When I was a bachelor at a church-subsidized school in North Texas our resident ballet instructor, David Preston, got together with the university symphony orchestra and mounted the Symphony Mathis der Maler as a dance in three parts.  I was, to be honest about it, not so impressed with Preston's choreography for this work as I would later of his staging of the comic opera, The Golden Cockerel by Rimsky, but that is besides the point.  I had never heard a single work by Paul Hindemith prior this exposure, and it was by a twist of fate that I got to see it as Preston envisioned: as a ballet.  (He staged the Rimsky with all of the chorus and solosits in bleachers surrounding the main stage, the ballet troupe dancing and miming the libretto on the main stage itself.)

I do not recall much of the Mathis choreography.  But I do recall a nasty letter to the university from Paul Hindemith. He said, harumph!, that neither his opera or the symphony was written as a ballet and we should cease and desist from mounting it in that form.  Period. Frankly, as opera, I think it is a somewhat mediocre one.  The symphonic tone poem based on its structure as given in the Wiki article makes Mathis a more enjoyable shorter work sans vocal accompaniment.  As for complaining about turning the Symphony into a ballet?...Methinks Hindemith protested too much. See http://en.wikipedia.org/wiki/Symphony:_Mathis_der_Maler

Who does not know that the opera only premiered in Switzerland some three years after the Nazis kept it off German boards. Now why would this be?  Were the National Socialists inclined to see it as decadent?  It is true that Hindemith worked in musical hall fare during the Weimar Republic; perhaps some of his contributions were thought politically incorrect. The theme of Mathis it seems to me is the struggle of the artist to hold himself aloof from war and keep doing what he or she was meant to do: paint.  When I saw the Isenheim altar pieces on the cover of one of my LP versions of the Symphony, I was stunned.  The crucified Christ was not some dimestore blond beauty-hunk but a grossly presented man of the people, so perfectly described by Joris Karl Huysmans at the finale of his novel, La-Bas.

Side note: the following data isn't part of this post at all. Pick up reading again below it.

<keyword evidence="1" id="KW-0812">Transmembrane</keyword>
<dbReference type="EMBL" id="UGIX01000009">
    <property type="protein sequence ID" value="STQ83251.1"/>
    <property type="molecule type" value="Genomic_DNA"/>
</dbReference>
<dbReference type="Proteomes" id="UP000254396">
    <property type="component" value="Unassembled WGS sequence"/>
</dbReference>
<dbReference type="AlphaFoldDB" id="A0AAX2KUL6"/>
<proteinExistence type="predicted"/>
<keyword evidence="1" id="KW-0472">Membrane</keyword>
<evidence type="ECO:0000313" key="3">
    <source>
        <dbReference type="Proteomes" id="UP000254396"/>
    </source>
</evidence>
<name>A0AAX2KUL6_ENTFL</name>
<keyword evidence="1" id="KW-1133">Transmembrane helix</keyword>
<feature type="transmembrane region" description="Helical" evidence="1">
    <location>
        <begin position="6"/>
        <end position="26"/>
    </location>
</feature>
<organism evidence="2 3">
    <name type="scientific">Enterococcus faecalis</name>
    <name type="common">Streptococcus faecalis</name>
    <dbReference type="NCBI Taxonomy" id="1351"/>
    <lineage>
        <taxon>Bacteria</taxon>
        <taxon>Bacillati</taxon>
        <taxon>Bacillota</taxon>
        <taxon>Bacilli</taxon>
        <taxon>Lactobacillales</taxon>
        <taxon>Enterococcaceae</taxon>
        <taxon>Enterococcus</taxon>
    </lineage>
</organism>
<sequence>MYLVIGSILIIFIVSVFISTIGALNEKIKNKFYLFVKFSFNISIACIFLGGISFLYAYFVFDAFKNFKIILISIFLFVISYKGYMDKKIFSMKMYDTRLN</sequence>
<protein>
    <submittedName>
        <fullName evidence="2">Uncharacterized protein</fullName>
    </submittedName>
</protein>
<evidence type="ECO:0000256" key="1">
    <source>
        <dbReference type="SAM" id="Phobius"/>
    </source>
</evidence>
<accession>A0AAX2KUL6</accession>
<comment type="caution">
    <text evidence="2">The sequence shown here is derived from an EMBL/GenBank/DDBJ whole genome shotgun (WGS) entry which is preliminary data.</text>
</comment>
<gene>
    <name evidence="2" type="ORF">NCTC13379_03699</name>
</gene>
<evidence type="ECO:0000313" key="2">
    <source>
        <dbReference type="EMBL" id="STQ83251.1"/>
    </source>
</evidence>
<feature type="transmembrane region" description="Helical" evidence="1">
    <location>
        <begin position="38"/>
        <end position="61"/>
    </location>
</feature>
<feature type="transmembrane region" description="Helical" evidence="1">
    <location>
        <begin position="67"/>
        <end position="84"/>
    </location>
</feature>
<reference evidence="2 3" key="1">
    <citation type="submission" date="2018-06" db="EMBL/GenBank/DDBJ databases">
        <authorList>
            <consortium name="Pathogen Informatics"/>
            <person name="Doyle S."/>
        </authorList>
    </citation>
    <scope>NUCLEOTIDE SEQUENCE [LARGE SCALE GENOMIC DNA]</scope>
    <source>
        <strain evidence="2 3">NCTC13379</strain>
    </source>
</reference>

The association of La-Bas, by the way, with the Symphony is interesting for another reason.  Reading La-Bas brings to mind both the Symphony and the earlier Fantastique of Berlioz, with its Dies Irae; in fact, when Hollywood gets tired of regurgitating The Exorcist, The Omen, and other films about Satanism and takes up this harrowing story by a Franco-Belgian disciple of Zola, audiences will be genuinely horrified. The surrealist Luis Bunuel wrote an adaptation with Jean Claude Carrier that was almost documentary in its literal approach.  This was Bunuel's method in another of their colloborations, The Milky Way, which actually depicts the reconstructed nocturnal masses of Albigensian gnostics as if being photographed before our very eyes (a technique Herzog is not above devising). Hindemith's Symphony has music entirely appropriate to the tale, and the climax of the stirring first movement might even accompany the final scene, where Durtal, the protagonist, seeks sanctuary from Satanists and occult practices by sitting in the pews of the Monastery of St. Anthony and gazing upon Grunewald's genius.

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